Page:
Researchers Use Laser-Doping to Enhance Oxidation in IBC Solar Cells

The new thickened layer also serves as a protective layer for the cells during manufacturing

February 19, 2024


Researchers at the International Solar Energy Research Center (ISC) Konstanz and the Delft University of Technology have found a way to pattern the rear end of an Interdigitated Back Contact (IBC) cell to enhance the efficiency of the solar cells by making some parts of it thicker.

The researchers developed a novel technique to pattern the backside or the rear end of IBC solar cells through a laser doping process, which enhances oxidation in selected areas.

The team found that this led to a more efficient patterning while also serving as a protective layer for further manufacturing steps. This offers the potential for scaling up manufacturing and thus commercializing solar technology.

The new method utilizes enhanced oxidation properties under locally laser-doped regions with high phosphorus concentrations, achieved by phosphosilicate glass layers. The method holds promise for making these cells more efficient.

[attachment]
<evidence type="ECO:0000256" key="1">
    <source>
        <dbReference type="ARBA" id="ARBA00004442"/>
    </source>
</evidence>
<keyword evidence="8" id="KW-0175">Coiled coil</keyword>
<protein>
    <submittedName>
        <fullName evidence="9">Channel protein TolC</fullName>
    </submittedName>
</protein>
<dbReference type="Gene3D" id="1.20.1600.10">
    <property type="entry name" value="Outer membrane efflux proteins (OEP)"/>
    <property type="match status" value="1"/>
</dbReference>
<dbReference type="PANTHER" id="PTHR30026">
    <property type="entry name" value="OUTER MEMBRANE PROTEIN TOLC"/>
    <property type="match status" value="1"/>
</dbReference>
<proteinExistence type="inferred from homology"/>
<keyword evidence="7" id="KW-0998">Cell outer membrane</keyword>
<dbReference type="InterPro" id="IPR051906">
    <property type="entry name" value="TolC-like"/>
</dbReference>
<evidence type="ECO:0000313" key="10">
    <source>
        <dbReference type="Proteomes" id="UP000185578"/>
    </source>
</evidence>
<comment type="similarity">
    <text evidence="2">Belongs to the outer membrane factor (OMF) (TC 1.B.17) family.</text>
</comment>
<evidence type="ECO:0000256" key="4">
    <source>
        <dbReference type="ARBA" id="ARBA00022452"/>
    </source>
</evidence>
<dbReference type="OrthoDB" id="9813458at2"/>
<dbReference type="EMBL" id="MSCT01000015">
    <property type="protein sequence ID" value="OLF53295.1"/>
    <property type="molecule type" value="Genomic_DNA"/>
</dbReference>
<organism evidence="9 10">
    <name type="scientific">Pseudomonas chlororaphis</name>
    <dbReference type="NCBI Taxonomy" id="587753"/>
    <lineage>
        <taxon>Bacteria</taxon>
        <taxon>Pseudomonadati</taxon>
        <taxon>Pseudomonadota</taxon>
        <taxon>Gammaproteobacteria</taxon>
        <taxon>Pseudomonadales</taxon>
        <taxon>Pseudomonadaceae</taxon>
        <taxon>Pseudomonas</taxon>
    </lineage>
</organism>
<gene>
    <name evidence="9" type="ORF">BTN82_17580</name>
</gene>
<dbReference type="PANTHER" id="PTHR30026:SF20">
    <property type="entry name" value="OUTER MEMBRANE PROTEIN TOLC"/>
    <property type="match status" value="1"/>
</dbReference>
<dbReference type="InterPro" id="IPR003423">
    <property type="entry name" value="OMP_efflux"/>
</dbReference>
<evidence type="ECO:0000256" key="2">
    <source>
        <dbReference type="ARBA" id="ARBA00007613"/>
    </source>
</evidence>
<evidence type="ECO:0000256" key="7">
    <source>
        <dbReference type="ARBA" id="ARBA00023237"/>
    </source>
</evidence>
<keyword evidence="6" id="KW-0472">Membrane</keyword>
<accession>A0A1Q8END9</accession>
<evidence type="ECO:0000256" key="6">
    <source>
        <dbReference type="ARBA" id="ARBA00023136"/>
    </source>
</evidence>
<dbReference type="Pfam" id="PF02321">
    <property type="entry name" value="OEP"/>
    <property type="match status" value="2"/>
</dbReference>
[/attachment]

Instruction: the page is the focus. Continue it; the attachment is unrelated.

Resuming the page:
Since the first IBC cells were developed in the early 1970s, they have been extensively used as the back or non-illuminated side of solar cells.

When compared to conventional both-side contact solar cells, the advantage of IBC cells is that they eliminate any optical shading losses caused by the metal finger and bus bars on the front side. This allows the solar cells to boast a higher short-circuit current density and reduces the complexity of cell interconnection inside the module.

Due to this, a more comprehensive range of front surface texturing and light trapping schemes can be utilized on the front surface of the IBC structure. This design architecture makes it a perfect component for mechanically stacked tandem cells with higher-bandgap technologies, like perovskites.

Germany-based Fraunhofer Institute for Solar Energy Systems also obtained a record conversion efficiency rate of 26% for both-sided-contacted silicon solar cells in 2021, which is preferred across industrial production owing to their lower complexity.

Last September, researchers from Fraunhofer Institute for Solar Energy Research ISE (Fraunhofer ISE) and NWO-Institute AMOLF also developed a multijunction solar cell with a record 36.1% efficiency. This method stacked up multiple layers of light-absorbing materials on top of each other, allowing each layer to capture specific segments of the sunlight’s color spectrum efficiently.